One mechanism known to rid the blood stream of endotoxin is through antibodies or immune complex formation. Serum antibodies are a heterogeneous mixture of immunoglobulins (Ig), all of which share the ability to bind individually to specific antigens. In mammals there are five classes of antibody: IgA, IgD, IgE, IgG and IgM, with 4 IgG and 2 IgA subclasses present in humans. The IgM antibody is the first class of antibodies produced during a primary response. Studies from mice reared germfree and receiving an antigen-free diet have the same serum IgM levels as mice held under conventional housing conditions, while IgG and IgA levels in these mice are greatly reduced, suggesting that a distinct antibody, natural IgM, is induced independently of external stimulation [60]. Later, it was shown that IgM is the major component of natural antibody in humans [61, 62]. The levels of natural antibodies vary among individuals, but increase with age and with good nutrition [6365]. Characteristics of the natural IgM antibody include low affinities and broad specificities to both foreign and self antigens [66]. Circulating natural IgM antibody provides the first line of defense against invasion by pathogens [6769]. Importantly, natural IgM has been demonstrated to play an important role in the clearance of endotoxin [70]. Pilot results from sequential samples suggested that the levels of total IgM are dose dependent with disease severity; DHF patients have significantly lower levels of total IgM in sera than DF patients, in spite of similar levels of dengue specific IgM; and the total IgM from the sera of both DF and DHF were significantly lower than that of healthy controls (Figure 3). The results imply that dengue patients typically have lower IgM than that of healthy controls and possible a reduced capability to clear LPS, lending support to the hypothesis that endotoxin may contribute to disease pathology.
Figure 3

Natural IgM was significantly lower in dengue patients. (A) Dengue specific IgM was measured as previously described [71]. Dengue specific IgM was only present in dengue patients. (B) Total IgM was measured as previously described [72]. The levels of total IgM were significantly lower in both DF and DHF patients compared to healthy subjects.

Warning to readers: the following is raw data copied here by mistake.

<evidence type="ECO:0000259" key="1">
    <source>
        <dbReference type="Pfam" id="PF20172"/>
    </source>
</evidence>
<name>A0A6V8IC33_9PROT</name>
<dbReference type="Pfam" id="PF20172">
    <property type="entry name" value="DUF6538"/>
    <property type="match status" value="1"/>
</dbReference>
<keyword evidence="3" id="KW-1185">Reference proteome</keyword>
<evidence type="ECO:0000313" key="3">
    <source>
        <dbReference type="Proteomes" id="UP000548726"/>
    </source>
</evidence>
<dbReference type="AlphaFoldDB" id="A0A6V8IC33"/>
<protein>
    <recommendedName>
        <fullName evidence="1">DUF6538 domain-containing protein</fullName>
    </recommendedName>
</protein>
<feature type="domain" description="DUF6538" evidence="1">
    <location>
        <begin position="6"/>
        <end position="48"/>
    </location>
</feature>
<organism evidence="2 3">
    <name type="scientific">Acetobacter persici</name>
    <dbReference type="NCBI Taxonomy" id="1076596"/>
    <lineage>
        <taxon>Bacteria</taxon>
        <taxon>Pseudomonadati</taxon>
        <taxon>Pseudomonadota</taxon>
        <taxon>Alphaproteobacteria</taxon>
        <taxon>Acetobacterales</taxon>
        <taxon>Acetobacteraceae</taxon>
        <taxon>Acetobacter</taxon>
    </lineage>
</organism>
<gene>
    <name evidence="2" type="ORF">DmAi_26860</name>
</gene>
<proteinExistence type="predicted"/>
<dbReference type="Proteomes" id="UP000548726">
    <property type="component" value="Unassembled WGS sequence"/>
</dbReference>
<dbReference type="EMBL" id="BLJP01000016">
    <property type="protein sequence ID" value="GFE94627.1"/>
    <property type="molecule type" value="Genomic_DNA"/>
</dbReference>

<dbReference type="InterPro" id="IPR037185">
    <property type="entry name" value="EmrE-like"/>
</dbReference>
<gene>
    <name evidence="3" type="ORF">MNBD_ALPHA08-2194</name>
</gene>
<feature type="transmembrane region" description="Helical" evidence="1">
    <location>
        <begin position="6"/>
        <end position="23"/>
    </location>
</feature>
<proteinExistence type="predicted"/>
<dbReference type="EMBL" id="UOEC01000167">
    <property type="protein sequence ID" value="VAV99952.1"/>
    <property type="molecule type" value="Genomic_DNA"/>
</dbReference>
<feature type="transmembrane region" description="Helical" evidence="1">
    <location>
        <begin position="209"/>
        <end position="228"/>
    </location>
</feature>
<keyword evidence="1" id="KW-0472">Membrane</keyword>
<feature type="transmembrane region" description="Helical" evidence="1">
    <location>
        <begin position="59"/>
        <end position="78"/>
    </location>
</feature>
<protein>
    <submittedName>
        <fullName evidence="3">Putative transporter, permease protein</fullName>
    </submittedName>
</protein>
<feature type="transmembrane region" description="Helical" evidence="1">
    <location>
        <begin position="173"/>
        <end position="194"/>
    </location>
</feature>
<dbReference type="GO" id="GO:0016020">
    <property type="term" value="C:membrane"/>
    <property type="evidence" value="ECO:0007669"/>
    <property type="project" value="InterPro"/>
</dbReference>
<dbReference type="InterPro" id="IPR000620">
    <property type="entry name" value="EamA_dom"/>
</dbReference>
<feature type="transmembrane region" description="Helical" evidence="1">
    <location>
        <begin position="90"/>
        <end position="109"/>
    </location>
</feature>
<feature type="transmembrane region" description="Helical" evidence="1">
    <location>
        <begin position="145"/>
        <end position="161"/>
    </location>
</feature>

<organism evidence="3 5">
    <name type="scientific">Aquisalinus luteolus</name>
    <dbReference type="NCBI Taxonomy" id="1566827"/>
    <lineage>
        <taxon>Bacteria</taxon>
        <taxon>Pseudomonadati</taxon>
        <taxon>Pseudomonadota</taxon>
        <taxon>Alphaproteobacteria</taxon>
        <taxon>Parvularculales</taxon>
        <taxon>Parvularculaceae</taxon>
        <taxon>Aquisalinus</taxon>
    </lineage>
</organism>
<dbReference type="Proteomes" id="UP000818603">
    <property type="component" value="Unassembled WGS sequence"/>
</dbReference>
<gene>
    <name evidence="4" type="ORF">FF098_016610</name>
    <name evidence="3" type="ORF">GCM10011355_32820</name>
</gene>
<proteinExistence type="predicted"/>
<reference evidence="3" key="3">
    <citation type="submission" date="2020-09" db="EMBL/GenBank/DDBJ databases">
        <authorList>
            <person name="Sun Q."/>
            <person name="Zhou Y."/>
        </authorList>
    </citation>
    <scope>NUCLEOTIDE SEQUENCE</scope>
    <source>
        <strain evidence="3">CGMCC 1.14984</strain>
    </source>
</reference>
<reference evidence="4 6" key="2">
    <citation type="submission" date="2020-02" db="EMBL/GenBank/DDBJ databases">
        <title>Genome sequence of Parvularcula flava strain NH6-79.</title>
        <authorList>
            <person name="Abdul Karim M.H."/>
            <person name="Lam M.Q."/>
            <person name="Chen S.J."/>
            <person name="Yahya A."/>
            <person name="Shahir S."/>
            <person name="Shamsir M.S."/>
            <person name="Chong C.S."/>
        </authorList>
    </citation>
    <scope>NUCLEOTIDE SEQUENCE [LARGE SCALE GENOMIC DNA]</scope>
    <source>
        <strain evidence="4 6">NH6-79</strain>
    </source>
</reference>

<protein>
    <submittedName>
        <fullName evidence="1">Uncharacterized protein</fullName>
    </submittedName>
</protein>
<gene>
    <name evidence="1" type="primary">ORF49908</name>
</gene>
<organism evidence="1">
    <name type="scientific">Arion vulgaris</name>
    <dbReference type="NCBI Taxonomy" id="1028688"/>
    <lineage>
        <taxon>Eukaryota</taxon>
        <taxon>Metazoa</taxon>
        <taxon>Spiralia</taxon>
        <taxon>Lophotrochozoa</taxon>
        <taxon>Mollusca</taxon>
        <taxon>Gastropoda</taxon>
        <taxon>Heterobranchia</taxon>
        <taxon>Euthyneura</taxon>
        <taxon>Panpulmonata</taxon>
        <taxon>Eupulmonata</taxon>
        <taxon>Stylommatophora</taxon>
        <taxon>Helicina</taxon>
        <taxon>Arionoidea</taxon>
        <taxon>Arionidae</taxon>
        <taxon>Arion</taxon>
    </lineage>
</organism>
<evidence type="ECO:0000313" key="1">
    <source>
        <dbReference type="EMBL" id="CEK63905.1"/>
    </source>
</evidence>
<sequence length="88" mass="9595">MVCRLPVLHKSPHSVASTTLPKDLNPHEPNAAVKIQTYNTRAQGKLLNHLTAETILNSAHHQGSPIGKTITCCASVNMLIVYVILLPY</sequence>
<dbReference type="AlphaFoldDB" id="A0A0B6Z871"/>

Natural IgM is high avidity of polymeric antibody, which may contribute to the initial immune defense and to the control of invading pathogens until immune system has time to launch a specific adaptive response [73]. Importantly, natural IgM antibody has been shown to directly neutralize or inhibit pathogens as well as aid the initiation of adaptive immune response from follicular B cells, which together play critical roles in protection against bacterial and viral infection [67, 69, 7476]. Consequently, despite with limited number of specimens, we feel confident that the levels of the IgM in acute dengue patients could be lower than that of healthy subjects. Interestingly, recent evidence also suggests that lipopolysaccharide levels are elevated in dengue virus infected patients and correlate with disease severity [40].

One of the alternative contributing factors is the amount of platelets. Dysfunctional platelets and thrombocytopenia are a salient clinical finding in dengue patients and are correlated with the severity of disease [77]. A platelet-endotoxin interaction is a necessary step for the final removal of LPS by the reticuloendothelial system [78]. The evidence also suggests that the levels of detectable endotoxin in patients may be inversely correlated with the platelet counts. Some percentage of dengue shock cases may result from increased gut mucosa permeability, which could lead to abnormally high endotoxin levels in the peripheral blood. This phenomenon in combination with reduced platelet counts and reduced IgM specific to LPS could lead to inefficient clearance of endotoxin and consequently another mechanism will need to be induced to promote its removal from the bloodstream.

Scientifically, it has been known that phagocytic cells such as primary monocytes and macrophages are very difficult to get infected by dengue virus [79]. But, if these cells are pretreated with endotoxin (LPS) [80], the infectivity rate increases significantly, likely as a result of enhanced phagocytic activity [72]. Monocytes potentially acquire the virus when they engulf dengue-containing platelets, a frequent occurrence in dengue patients on days 6–8 after the onset of fever [81, 82]. In addition, LPS is known to bind to the CD14 receptor of macrophages and B cells and promote the secretion of pro-inflammatory cytokines [83, 84]. Interestingly, it has been suggested that activated macrophages from secondary DENV infected patients display enhanced phagocytic behavior of opsonized platelets, through a mechanism involving milk fat globule-epidermal growth factor 8 [85]. Taken together, a hypothetical scenario can be drawn; endotoxin, usually kept at a low frequency in the circulation by functioning platelets, may leak into the periphery through a damaged gut-endothelial barrier in dengue patients, whom likely have dysfunctional platelets, thrombocytopenia, or low natural IgM and are unable to clear off the endotoxin in a timely manner. This combination of events may result in the induction of activated macrophages or monocytes, enhancing their engulfment activities and triggering a tsunami of inflammatory cytokine production and inciting septic shock. However this alternative hypothesis requires further investigation.